Duke Canine Cognition Center
Trust in Dogs
Cooperation and communication require trust. Yet cheaters can take advantage of individuals who are too trusting. Many animals – including humans – have various psychological mechanisms that allow them to form trusting relationships with others and avoid cheaters.
How do dogs form trusting relationships? Do they trust their owner more than a stranger? Do they trust someone who has pet them for a few minutes more than someone who has not? If a dog trusts a social partner in one context does that mean she trusts them in every social context?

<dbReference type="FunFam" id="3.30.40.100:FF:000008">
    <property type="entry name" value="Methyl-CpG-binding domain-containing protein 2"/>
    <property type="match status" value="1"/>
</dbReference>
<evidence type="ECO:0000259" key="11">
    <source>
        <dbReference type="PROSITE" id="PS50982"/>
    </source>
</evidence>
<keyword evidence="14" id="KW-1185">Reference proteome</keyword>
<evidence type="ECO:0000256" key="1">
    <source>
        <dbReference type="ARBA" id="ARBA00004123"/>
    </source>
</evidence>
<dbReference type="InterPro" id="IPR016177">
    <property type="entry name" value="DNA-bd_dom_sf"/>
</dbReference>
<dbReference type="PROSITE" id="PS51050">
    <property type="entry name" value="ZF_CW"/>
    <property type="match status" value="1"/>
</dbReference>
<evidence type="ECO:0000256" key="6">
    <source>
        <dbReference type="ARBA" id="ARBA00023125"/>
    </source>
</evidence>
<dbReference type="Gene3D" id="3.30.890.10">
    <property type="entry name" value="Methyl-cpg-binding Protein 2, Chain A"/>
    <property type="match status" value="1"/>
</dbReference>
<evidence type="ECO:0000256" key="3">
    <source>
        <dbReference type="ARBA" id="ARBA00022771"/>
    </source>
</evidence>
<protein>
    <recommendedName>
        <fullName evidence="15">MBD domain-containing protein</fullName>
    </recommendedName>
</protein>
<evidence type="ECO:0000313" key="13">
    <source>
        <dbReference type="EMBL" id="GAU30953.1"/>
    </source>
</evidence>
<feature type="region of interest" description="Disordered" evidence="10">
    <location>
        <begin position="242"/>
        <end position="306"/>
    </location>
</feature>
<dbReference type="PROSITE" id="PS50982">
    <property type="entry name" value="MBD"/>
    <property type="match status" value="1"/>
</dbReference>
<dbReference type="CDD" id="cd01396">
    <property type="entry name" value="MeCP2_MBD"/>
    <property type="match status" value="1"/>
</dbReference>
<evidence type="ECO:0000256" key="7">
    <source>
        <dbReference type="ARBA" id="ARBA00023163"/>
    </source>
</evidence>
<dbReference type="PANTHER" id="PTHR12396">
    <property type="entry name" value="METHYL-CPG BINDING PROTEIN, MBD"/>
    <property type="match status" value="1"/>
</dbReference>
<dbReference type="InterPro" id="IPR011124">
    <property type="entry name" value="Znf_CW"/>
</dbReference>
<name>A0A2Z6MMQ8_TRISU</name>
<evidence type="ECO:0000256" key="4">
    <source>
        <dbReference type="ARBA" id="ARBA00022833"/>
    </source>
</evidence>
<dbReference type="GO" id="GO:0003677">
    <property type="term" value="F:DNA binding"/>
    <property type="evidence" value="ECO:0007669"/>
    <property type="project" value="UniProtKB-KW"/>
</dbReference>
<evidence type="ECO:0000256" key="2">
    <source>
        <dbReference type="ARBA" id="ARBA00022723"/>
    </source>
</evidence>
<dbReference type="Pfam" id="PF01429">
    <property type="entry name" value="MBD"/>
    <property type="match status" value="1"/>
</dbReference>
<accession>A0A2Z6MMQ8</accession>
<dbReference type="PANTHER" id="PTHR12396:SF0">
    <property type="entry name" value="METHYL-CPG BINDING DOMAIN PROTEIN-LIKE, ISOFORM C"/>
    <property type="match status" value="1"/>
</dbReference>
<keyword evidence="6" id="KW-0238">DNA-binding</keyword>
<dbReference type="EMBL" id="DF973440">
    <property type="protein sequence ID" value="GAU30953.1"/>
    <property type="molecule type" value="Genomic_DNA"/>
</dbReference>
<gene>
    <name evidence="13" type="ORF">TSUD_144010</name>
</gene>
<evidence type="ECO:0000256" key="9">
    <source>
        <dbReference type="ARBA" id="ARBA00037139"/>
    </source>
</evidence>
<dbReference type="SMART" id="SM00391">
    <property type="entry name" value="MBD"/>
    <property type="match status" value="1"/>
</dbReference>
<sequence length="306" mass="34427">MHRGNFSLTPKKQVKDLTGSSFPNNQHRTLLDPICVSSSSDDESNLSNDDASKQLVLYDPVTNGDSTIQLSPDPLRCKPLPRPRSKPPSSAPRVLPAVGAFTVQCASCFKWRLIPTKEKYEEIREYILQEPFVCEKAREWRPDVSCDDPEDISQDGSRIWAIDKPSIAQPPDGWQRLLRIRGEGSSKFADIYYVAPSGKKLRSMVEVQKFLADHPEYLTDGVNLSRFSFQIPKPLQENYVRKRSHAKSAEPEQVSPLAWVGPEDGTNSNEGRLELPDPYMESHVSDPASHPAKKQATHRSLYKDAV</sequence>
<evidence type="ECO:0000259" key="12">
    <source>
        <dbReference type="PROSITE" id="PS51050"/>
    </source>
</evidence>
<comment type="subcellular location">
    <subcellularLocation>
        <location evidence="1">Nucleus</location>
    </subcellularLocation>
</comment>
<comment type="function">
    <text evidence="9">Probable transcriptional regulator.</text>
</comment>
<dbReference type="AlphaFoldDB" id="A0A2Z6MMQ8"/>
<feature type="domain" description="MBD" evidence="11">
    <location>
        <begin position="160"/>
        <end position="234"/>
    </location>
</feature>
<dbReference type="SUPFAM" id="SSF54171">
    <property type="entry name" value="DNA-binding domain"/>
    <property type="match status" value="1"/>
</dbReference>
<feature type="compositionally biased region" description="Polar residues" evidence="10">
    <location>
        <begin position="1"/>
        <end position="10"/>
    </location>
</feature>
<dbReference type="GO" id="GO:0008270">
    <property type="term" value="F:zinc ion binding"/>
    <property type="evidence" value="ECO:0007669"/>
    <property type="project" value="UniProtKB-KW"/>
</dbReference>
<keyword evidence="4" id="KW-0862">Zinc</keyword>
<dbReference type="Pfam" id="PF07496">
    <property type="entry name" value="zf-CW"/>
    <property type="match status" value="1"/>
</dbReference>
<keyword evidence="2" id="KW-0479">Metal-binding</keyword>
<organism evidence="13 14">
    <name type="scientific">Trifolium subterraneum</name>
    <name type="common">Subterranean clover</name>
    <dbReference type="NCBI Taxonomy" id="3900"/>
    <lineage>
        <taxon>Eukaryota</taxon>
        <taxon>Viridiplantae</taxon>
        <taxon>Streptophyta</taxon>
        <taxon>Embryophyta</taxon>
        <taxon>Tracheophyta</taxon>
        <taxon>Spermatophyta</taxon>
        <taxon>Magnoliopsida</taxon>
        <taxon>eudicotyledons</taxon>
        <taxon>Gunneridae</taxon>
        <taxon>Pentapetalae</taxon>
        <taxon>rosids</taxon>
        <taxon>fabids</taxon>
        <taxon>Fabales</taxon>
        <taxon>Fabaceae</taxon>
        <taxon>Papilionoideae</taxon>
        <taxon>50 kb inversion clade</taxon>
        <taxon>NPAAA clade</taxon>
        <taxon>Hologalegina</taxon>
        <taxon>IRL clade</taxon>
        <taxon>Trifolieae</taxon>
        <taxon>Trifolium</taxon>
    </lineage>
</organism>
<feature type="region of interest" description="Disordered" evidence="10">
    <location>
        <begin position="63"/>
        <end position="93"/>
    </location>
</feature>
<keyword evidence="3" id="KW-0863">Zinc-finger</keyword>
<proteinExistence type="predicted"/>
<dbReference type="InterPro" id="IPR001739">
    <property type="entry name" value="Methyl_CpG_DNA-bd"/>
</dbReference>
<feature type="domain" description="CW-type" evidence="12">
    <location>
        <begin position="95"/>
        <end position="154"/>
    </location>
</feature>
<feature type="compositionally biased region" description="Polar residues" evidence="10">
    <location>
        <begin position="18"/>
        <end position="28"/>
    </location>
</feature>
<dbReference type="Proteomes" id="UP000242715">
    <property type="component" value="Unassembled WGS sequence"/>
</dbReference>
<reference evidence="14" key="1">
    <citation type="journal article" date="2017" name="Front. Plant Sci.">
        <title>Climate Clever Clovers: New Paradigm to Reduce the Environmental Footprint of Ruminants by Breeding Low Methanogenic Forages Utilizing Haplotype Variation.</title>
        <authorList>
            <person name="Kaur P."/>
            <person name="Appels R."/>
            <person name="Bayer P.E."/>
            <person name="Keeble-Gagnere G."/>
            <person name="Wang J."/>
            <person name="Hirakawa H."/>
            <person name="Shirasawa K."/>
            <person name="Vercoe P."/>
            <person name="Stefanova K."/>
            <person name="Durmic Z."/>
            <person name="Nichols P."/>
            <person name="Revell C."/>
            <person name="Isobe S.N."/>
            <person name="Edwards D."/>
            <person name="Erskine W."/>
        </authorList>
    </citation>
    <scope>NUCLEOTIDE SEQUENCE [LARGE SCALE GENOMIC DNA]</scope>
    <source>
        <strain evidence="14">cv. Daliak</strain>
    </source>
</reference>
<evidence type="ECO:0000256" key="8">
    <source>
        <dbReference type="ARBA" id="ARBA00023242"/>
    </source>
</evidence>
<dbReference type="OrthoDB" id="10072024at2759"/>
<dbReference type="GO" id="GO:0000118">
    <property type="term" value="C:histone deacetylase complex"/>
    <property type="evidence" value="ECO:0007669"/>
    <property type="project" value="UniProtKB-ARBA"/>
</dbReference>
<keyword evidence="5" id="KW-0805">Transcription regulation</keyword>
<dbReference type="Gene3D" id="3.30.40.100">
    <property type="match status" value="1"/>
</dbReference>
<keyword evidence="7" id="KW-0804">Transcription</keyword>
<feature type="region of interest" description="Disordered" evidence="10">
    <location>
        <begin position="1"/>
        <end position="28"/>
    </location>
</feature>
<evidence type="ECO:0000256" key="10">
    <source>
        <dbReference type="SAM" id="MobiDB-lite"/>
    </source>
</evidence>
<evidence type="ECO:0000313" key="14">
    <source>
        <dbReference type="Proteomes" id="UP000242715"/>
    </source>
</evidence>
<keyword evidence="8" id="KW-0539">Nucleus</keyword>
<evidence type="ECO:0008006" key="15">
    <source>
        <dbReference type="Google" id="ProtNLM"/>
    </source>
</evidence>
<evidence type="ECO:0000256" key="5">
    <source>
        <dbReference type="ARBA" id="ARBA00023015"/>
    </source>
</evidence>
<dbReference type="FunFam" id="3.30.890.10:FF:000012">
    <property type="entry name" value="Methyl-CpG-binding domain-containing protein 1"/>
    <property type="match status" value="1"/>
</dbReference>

We are conducting research at the Duke Canine Cognition Center that investigates how dogs form trusting relationships with humans. This research can be applied to work with shelter dogs and service dogs. Both populations must frequently change handlers and their success or failure in being adopted into a family relies on their ability to form trusting relationships. Our research will allow for the development of tests that can be used to identify dogs who will be most likely to successfully form trusting relationships with multiple handlers.